The Mad 7 - A Mystical Comedy With Ecstatic Dance
nytheatre.com review by Rachel Grundy
August 13, 2010
A compelling journey into storytelling, dance, and self-discovery, The Mad 7 is a darkly funny, sometimes bleak, yet ultimately uplifting play. Freely adapting from Rabbi Nachman's The 7 Beggars (written in the 18th century), playwright and performer Yehuda Hyman gives this old story a modern relevance, exploring a tale of faith from the eyes of a secular Jew (main character Elliot) living in San Francisco and trapped by his soulless job and daily routine. Through Elliot's eyes, we discover beauty, faith, and hope, yet without feeling preached to or lost in a "religious" story. The universal themes of this play are what ultimately resonate, not its cultural origins.
The Mad 7 follows Elliot as he journeys from a place familiar to many New Yorkers—the soulless gray of an office cubicle (albeit one on the West Coast)—into a lush, music-filled world he barely recognizes, guided by six people who tell him their own stories. Each is physically disfigured in some way—the blind man, the deaf Spanish woman, the lady with the twisted throat—and each is sublimely crafted by Hyman. His ability to play two characters in a conversation, jumping from the nervous, neurotic Elliot to an expressive Spanish woman who speaks both English and Spanish, for example, is impressive. A simple prop or costume piece is all that Hyman uses to create each character, relying more heavily on his physicality and voice. The only set pieces are a backdrop, painted to look like a brick wall, and a chest that serves as a bed, a chair, a table, a car, and a helicopter (yes, really). Simple lighting by Mary Louise Geiger and unobtrusive yet essential music, sound designed by Karin Graybash, highlight when necessary and fade into the background at other times, allowing the solo performance to be the star of the show.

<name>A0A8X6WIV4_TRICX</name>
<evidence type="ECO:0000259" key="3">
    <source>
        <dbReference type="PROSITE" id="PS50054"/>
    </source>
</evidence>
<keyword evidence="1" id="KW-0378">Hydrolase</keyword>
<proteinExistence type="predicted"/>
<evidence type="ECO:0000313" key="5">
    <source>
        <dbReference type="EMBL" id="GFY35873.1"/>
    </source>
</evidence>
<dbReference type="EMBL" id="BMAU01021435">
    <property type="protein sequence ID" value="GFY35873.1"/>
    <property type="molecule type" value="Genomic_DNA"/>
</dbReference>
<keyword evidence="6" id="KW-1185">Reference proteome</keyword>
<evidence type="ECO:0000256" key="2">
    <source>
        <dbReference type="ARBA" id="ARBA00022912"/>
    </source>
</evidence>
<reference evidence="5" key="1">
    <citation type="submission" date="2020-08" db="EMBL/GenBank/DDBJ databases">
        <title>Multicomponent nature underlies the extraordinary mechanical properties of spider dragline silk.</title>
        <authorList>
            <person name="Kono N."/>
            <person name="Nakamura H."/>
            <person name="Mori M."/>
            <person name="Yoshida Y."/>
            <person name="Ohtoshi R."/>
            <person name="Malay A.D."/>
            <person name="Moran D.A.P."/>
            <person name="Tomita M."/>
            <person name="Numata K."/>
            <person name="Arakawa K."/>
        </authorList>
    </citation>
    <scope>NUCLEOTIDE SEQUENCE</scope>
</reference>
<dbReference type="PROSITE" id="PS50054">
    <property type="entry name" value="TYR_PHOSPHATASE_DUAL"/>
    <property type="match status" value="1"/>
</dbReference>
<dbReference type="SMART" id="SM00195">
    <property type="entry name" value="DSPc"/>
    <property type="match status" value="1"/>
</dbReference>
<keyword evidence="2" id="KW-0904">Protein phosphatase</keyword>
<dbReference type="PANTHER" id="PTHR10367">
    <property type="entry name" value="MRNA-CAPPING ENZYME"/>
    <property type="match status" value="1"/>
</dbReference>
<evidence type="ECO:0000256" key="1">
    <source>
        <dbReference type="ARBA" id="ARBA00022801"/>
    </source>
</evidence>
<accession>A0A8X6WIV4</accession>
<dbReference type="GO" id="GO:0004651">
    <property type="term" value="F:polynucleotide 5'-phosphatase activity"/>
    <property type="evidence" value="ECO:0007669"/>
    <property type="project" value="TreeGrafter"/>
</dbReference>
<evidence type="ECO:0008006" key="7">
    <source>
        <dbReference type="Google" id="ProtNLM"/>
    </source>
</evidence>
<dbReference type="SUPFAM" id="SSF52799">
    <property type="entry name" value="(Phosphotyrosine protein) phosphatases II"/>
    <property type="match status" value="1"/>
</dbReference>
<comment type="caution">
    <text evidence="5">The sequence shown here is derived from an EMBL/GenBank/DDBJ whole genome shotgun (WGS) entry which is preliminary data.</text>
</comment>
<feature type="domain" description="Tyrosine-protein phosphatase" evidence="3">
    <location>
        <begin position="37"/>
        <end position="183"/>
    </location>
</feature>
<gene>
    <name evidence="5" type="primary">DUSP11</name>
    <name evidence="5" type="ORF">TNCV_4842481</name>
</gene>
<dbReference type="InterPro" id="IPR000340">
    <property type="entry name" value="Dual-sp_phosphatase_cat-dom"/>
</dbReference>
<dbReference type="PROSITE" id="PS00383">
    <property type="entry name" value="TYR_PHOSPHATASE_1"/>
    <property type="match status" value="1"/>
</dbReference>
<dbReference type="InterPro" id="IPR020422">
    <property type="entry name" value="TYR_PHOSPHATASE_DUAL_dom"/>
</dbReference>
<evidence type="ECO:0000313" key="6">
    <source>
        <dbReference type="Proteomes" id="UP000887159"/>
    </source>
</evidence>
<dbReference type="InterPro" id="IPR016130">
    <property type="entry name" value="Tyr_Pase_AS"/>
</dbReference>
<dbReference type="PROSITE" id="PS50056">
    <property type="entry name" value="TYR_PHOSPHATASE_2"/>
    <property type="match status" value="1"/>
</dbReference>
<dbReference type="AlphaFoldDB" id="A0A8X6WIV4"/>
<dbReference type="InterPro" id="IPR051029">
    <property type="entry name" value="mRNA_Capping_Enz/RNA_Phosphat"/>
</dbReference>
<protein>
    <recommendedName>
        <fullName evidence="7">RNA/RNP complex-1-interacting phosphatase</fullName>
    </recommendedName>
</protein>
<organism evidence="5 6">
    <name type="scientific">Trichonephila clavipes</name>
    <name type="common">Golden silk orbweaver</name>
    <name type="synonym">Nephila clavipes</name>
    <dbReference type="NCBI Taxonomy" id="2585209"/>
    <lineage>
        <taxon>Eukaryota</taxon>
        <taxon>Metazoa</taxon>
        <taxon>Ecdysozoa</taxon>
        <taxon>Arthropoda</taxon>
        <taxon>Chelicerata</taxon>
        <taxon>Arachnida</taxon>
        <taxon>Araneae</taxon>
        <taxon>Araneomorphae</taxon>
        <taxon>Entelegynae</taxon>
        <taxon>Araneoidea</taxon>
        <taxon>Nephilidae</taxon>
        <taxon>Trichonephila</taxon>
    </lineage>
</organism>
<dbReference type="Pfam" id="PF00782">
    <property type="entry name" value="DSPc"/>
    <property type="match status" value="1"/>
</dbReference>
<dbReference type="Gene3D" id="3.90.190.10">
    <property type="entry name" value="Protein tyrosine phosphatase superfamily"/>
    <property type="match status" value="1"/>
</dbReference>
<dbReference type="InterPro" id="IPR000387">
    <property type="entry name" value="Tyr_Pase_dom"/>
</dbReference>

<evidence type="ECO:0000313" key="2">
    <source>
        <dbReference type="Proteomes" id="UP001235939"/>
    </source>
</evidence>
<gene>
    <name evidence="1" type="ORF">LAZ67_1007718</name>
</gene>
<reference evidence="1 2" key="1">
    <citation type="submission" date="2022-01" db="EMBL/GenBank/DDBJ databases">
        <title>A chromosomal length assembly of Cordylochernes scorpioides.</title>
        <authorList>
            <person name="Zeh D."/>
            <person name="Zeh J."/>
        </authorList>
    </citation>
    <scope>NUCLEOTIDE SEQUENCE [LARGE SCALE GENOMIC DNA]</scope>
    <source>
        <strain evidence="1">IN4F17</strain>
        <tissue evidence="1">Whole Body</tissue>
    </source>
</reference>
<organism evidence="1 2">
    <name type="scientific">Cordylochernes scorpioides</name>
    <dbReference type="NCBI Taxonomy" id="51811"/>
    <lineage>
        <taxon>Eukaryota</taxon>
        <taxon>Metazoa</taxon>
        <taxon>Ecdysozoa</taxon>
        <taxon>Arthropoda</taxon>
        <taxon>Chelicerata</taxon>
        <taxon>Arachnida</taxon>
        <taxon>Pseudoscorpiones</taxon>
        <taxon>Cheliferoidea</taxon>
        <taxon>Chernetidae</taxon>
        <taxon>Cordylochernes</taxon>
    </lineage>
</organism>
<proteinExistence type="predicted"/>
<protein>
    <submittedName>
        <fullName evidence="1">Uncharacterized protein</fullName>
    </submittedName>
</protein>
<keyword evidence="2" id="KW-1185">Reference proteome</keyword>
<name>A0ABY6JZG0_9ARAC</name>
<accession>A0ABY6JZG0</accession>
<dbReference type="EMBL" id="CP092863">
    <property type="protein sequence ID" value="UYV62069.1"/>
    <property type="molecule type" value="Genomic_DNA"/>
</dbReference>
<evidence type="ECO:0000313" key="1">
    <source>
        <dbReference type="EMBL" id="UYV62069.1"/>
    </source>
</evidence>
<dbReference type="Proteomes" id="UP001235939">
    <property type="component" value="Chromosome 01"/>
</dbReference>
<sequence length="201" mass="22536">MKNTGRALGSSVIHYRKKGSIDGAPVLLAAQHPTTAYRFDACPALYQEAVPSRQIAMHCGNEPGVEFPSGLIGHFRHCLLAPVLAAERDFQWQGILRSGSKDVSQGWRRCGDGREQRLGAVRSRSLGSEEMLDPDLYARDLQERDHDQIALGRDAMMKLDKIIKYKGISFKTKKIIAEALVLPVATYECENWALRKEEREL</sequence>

Each of the six "beggar" characters we meet are unique and complete, serving as guides and teachers to Elliot, who seems so afraid to embrace spiritual self-discovery. Being gay and Jewish, he does not connect to the book he is told to use as a map (implied to be the Torah), but the beggars are from all cultures and walks of life, too. There is the Spanish deaf woman and an Ethiopian hunchback to name but two, none of whom seem to care about Elliot's sexuality or religious leanings. The journey they take him on transcends religious differences and instead teaches him to see the beauty in music, hope, dance. The machinations of a sinister figure, video projected onto the backdrop, tempt Elliot to abandon the quest he finds himself on and accept his worthlessness. Slickly dressed in a suit, this devil-like character (also played by Hyman) menaces the stage without ever setting foot on it, changing the atmosphere in an instant to one of fear and depression. Ultimately, Elliot must choose between life and death, between the light and the dark forces in his life, and become part of the story he is telling. The ending compels and uplifts, and makes you want to dance as you leave the theatre.